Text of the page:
Dallas' Energy Transfer Wins Right to Keep Oil Flowing Through Contentious Dakota Access Pipeline

BISMARCK, N.D. -- A federal judge ruled Wednesday that the Dakota Access oil pipeline owned by a Dallas firm can continue operating while a study is completed to assess its environmental impact on an American Indian tribe.U.S. District Judge James Boasberg's decision will come as a blow to the Standing Rock Sioux, who have argued that an oil spill from the pipeline under Lake Oahe -- from which the tribe draws its water -- could have a detrimental effect on the tribal community.Boasberg found that it is likely the Army Corps of Engineers will be able to justify previous decisions made while permitting the $3.8 billion pipeline built by Energy Transfer Partners. ETP argued that a shutdown would cost it $90 million monthly and significantly disrupt the broader energy industry as well as state and local tax revenue."The Corps must simply connect the dots," he said. "This, then, is not a case in which the agency must redo its analysis from the ground up."Boasberg also acknowledged that shutting down the pipeline would disrupt the energy industry, but said it wasn't a major factor in his decision.The pipeline has been operating since June 1, moving oil from North Dakota through South Dakota and Iowa to a distribution point in Illinois. From there it can be shipped to the Gulf Coast and potentially lucrative markets abroad. It has the capacity to move half of the oil produced daily in North Dakota, the nation's second-leading producer behind Texas.  Continue reading...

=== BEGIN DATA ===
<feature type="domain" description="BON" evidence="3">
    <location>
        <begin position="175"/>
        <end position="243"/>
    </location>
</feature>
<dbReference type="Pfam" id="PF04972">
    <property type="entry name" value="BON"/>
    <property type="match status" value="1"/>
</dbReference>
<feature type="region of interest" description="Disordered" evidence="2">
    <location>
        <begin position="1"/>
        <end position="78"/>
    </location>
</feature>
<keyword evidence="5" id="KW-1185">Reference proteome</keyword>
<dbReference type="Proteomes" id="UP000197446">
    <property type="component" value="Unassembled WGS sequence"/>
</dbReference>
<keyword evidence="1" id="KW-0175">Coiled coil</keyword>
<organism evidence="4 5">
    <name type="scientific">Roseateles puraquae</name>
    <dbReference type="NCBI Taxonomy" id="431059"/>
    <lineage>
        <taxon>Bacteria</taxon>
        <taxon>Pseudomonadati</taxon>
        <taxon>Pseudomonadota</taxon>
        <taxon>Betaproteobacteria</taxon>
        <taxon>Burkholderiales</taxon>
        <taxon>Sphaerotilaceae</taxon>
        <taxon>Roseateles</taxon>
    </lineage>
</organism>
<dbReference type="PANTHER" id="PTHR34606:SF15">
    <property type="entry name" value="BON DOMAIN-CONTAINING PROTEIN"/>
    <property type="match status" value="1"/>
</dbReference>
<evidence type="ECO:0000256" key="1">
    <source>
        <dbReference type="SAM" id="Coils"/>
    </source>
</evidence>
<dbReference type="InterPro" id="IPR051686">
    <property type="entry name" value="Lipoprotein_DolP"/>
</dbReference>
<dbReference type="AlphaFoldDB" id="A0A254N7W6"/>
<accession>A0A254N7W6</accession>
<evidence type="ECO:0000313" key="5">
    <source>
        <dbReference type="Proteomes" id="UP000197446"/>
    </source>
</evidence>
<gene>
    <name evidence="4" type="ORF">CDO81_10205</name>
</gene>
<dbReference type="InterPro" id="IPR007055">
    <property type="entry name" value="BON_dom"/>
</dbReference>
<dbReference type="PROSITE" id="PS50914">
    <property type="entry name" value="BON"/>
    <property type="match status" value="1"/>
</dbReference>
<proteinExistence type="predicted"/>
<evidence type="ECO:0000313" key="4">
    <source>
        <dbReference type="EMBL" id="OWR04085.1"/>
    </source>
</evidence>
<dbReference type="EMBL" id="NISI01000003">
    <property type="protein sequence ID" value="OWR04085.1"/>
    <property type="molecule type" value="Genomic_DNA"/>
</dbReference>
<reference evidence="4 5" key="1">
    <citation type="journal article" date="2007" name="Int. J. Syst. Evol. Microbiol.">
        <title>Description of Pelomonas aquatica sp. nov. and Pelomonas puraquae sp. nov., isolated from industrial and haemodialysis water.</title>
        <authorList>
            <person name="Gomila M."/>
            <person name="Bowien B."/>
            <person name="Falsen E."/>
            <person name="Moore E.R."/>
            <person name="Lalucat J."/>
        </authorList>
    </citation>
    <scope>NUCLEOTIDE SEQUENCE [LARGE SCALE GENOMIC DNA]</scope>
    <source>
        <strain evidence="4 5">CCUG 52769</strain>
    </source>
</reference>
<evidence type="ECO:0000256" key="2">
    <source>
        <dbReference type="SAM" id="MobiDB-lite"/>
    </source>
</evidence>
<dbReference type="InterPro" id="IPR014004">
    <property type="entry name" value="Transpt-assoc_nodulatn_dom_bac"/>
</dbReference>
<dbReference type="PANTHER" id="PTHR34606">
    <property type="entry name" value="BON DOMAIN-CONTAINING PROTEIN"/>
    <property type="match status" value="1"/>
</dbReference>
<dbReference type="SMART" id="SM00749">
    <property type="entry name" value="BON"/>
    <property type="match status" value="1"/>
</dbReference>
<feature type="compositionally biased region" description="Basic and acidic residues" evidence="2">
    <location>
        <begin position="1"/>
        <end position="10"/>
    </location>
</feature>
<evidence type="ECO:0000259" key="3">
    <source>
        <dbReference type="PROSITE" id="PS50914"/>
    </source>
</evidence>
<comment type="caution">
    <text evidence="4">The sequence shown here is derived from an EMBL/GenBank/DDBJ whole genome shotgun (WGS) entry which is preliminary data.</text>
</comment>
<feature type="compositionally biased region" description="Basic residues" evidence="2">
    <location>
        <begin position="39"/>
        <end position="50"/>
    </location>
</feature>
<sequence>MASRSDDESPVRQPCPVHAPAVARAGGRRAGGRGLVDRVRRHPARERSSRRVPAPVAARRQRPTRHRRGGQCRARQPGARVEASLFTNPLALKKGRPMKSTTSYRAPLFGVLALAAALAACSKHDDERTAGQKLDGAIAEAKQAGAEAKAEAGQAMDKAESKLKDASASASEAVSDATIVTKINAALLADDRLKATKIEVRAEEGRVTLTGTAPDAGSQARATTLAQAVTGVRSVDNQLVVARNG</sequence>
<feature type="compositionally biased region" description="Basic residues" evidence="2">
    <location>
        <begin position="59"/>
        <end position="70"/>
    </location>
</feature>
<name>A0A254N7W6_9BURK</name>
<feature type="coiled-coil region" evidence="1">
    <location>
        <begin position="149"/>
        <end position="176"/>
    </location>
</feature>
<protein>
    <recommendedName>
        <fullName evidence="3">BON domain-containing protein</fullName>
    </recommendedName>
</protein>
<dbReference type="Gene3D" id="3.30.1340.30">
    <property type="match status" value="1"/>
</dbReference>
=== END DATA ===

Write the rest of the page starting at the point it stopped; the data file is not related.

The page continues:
Copyright The Dallas Morning News
Contact Us